By using divergence data between alleles of the two mat chromosomes in N. tetrasperma strain P581 (L6), Menkis et al. (2008) suggested that recombination cessation on the mat chromosomes of N. tetrasperma has taken place in two or more successive events, so called “evolutionary strata” [35]. Divergence estimates suggest that the first event was contemporaneous with the split of N. tetrasperma from a common ancestor with N. crassa, while the second occurred more recently [35]. In line with this finding, a more recent study by Menkis et al. (2010) revealed an independent expansion of the recombination block in the different, reproductively isolated, lineages of N. tetrasperma [63]. The recent publication by Ellison et al. (2011) supports the notion that the region of suppressed recombination of the N. tetrasperma mat chromosomes has grown over evolutionary time [49]. They suggest that the first evolutionary stratum identified by Menkis et al. (2008) corresponds to two large inversions on the mat A chromosome of strain P581(L6), and that at least one smaller inversion have taken place more recently. Based on these previous reports, we propose a scenario for the events leading to the results observed in this study. This scenario is schematically depicted in Figure 8. First, we propose that the evolution of pseudohomothallism in N. tetrasperma was associated with an inversion of the mat A chromosome. This first inversion corresponds to the region I shown Figure 3 and also to one of the two earliest inversions found by Ellison et al. 2011 [33] to have occurred on the mat A chromosome of the N. tetrasperma strain P581 (L6). After this, the lineage containing strain RLM131 (L4) diverged, as indicated by both the primary concordance tree and the phylogeny of autosomal genes (Figure 1, Figure S6), where after a lineage specific second inversion occurred on the mat A chromosome. This second inversion corresponds to region II in Figure 3, and to the second early inversion found by Ellison et al. (2011) [33] to have occurred in strain P581 (L6). Subsequently, a mat A homokaryotic strain of L4 hybridized with a mat a strain of N. hispaniola, and since these two strains exhibit structural heterozygosity on the mat chromosomes, the signal of introgression from N. hispaniola was preserved in the mat a chromosome during the subsequent backcrossing into the N. tetrasperma population. After the introgression, a crossover event between the two mat chromosomes (previously reported by Menkis et al. 2010 [63]) lead to the transfer of introgressed DNA from the mat a to the mat A chromosome, and gave rise to the result found in the BCA analyses (Figure 7). After the split of lineage 9 from lineage 1, additional inversion(s) occurred in this lineage, corresponding to region II and III in Figure 3, whereafter the region of the mat a chromosome corresponding to region I, II and III in Figure 3, is introgressed from N. crassa. In lineage 1 no additional inversions are found and the region I is introgressed from a heterothallic taxon not specifically identified in this study. This scenario fits with previous reports on the growth of the region of suppressed recombination of the mat chromosomes of N. tetrasperma [35], [63], and the diversification of reproductively isolated lineages of N. tetrasperma, over evolutionary time [38]. However, our assumption of an early inversion on the mat A chromosome, corresponding to region I in Figure 3, occurring before the divergence of the N. tetrasperma lineages, contradicts the model of order of inversions found in strain P581 (L6) proposed by of Ellison et al. 2011 [49]; although the two first inversions were not distinguishable in time, they propose that the inversion corresponding to region I was the second inversion occurring in this strain. Further studies on mat chromosome synteny of multiple N. tetrasperma lineages, which requires higher coverage genomic data, are needed to further shed light on the cause and order of events leading to the observed results.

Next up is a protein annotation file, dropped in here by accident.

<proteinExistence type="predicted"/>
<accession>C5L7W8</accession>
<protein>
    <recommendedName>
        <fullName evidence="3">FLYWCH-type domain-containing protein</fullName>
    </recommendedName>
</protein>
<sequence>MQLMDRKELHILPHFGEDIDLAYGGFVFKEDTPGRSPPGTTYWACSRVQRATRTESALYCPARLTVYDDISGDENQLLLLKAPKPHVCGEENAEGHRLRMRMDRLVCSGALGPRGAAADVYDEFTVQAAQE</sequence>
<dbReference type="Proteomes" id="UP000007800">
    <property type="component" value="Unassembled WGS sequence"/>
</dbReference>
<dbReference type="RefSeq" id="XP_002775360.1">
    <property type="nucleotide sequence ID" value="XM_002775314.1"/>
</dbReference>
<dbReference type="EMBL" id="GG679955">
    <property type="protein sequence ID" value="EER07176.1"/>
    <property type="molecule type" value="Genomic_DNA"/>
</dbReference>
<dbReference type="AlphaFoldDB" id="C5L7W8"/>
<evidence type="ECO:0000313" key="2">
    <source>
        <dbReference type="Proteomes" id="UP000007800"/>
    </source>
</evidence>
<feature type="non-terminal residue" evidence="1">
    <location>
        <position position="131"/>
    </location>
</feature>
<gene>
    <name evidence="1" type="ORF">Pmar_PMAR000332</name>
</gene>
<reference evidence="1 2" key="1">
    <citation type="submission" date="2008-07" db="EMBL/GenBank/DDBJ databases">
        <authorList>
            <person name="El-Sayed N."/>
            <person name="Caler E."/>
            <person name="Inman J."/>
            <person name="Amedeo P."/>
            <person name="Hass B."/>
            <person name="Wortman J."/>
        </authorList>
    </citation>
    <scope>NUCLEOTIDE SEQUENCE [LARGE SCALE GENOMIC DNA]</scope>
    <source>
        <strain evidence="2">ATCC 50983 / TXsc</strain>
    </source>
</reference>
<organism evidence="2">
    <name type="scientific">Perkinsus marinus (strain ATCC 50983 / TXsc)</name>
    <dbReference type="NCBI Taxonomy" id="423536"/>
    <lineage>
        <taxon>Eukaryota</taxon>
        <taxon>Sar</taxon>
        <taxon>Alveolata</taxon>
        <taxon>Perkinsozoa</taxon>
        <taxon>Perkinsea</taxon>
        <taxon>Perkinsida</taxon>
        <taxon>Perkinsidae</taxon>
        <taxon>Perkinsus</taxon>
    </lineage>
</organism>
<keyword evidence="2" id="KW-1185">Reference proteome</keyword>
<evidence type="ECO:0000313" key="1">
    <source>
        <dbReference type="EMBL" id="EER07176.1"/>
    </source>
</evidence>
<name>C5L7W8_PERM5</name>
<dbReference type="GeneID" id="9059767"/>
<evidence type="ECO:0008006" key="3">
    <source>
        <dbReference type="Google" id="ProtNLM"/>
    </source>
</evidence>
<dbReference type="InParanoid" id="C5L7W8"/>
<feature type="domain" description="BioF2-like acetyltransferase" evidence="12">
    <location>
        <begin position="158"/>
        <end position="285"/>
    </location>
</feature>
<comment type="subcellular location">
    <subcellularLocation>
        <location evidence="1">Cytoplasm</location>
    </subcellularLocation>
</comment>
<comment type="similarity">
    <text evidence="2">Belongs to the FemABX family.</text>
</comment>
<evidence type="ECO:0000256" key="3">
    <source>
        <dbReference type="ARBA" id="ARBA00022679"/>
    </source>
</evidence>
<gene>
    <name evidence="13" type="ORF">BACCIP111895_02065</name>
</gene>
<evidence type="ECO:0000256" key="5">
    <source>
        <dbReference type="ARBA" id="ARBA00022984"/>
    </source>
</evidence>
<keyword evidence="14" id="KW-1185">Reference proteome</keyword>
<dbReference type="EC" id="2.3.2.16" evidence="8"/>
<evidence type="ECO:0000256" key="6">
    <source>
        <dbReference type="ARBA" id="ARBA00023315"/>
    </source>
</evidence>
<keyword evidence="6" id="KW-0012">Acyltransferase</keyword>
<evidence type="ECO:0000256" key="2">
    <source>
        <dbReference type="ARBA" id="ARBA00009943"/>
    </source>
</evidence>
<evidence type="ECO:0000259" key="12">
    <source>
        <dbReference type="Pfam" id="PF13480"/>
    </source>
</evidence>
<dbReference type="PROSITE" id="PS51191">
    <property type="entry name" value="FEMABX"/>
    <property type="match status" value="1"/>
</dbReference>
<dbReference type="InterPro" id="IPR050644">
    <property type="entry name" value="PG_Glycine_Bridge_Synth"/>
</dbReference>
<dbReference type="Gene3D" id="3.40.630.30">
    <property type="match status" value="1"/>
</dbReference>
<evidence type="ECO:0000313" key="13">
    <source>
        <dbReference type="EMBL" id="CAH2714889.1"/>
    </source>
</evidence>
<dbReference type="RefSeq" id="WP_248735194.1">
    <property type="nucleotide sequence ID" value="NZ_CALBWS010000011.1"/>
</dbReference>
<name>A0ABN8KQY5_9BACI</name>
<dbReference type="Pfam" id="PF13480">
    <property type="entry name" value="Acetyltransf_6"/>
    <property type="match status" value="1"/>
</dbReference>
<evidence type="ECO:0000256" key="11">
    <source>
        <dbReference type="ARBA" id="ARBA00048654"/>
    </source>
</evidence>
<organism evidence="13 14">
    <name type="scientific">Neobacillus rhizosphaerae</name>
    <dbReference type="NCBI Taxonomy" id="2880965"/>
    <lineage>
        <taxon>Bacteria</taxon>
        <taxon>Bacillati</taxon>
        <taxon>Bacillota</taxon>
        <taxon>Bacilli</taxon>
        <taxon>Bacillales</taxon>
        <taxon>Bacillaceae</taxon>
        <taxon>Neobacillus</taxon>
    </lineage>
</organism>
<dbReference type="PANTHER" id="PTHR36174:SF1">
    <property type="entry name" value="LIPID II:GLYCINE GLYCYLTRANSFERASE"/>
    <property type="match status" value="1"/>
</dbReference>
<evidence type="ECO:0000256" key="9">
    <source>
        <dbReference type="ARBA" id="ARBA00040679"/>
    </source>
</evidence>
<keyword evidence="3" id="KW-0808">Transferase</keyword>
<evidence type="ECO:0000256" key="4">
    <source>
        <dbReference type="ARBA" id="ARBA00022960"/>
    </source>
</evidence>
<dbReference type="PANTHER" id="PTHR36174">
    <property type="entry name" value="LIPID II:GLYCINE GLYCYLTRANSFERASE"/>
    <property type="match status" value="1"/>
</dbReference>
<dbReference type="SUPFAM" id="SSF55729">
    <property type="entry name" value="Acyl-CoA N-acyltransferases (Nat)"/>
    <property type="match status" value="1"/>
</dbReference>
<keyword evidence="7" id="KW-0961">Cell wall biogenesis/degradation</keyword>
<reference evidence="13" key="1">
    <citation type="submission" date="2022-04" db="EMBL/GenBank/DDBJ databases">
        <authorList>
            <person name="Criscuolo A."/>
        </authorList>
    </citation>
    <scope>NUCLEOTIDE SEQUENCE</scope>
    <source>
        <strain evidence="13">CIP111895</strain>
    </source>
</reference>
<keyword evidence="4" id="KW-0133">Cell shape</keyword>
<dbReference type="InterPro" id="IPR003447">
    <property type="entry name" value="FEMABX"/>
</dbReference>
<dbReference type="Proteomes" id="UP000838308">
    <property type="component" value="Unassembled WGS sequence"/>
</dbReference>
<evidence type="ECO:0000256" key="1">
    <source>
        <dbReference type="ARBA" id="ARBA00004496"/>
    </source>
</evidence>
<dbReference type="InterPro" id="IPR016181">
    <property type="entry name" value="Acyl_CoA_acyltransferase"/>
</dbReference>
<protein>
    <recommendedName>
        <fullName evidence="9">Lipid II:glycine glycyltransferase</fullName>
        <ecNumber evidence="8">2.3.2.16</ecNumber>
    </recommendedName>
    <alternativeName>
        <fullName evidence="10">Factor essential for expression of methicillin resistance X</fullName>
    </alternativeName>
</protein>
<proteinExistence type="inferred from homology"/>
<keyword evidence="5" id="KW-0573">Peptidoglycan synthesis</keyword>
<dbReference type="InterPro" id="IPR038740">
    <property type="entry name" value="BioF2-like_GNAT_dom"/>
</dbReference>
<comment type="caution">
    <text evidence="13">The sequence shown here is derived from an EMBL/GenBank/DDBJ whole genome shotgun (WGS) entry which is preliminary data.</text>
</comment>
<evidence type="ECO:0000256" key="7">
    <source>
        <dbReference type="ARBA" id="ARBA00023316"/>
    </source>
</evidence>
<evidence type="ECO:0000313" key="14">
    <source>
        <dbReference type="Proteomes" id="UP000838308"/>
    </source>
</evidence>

thumbnail

Figure 8. A possible scenario explaining the evolution of the mating-type (mat) chromosomes in lineages of N. tetrasperma.

A putative scenario for the evolutionary processes leading to the results observed in this study. We speculate that a rearrangement on the mat A chromosome was associated with the evolution of pseudohomothallism in N. tetrasperma. During the subsequent divergence of the N. tetrasperma lineages, additional rearrangements, introgressions and a crossover took place.